By keeping other freeze drying parameters constant (e.g. chamber pressure, condenser temperature) the desorption rate at a given shelf temperature decreases and approaches zero. In other words, even after extended SD time a certain, constant rest moisture content of the product will be approached. By determination of rest moisture levels after SD at different shelf temperatures a particular shelf temperature (or shelf temperature range) can empirically be defined where the corresponding rest moisture of the product reaches the targeted value and remains almost constant even in case of an extended SD phase.
This is in contrast to commonly applied freeze drying processes where the SD must be terminated or is automatically terminated by time.
Surprisingly it was found that the residual moisture could be targeted by adjusting the shelf temperature to levels even below temperature levels selected for primary drying. This method (i.e. the adjustment of the shelf temperature correlating with a limited level of desorption energy) allowed to perform the secondary step of a freeze drying cycle widely independent from duration of this particular step. As a consequence of this particular measure the process economy can be increased, e.g. by a reduction of rejections due to RM levels out of specification.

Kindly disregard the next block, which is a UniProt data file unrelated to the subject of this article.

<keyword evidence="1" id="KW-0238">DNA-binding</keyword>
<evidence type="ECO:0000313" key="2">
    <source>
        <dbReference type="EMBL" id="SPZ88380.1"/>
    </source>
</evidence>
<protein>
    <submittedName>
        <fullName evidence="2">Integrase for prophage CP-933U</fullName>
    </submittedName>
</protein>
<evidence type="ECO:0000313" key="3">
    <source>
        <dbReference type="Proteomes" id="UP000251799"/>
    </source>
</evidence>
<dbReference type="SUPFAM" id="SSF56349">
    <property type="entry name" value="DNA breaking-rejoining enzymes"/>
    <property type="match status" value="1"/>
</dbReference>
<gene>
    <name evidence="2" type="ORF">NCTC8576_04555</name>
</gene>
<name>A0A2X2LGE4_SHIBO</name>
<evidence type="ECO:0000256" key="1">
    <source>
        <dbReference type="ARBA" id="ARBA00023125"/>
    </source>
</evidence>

FIG. 1 depicts a schematic drawing of a conventional and the freeze drying cycle of the invention.
FIG. 2 shows an example of the invention.
The invention discloses a process of freeze drying of an essentially aqueous solution comprising at least one first step having a first temperature and pressure level (i.e. primary drying phase) and at least one second step having a second temperature and pressure level following the first step (i.e. secondary drying phase).
The secondary drying phase is characterized by desorption, which refers to the removal of physically bound water. The amount of desorbable water of a given substance is dependent on the level of energy input typically controlled by heat transfer e.g. via shelves. In conventional freeze drying cycles an excess of energy input is applied, hence the secondary drying phase has to be terminated by time. In contrast, the end point of the process of invention is reached when the desorption approaches zero, that is when under predefined conditions the desorbable water has been removed.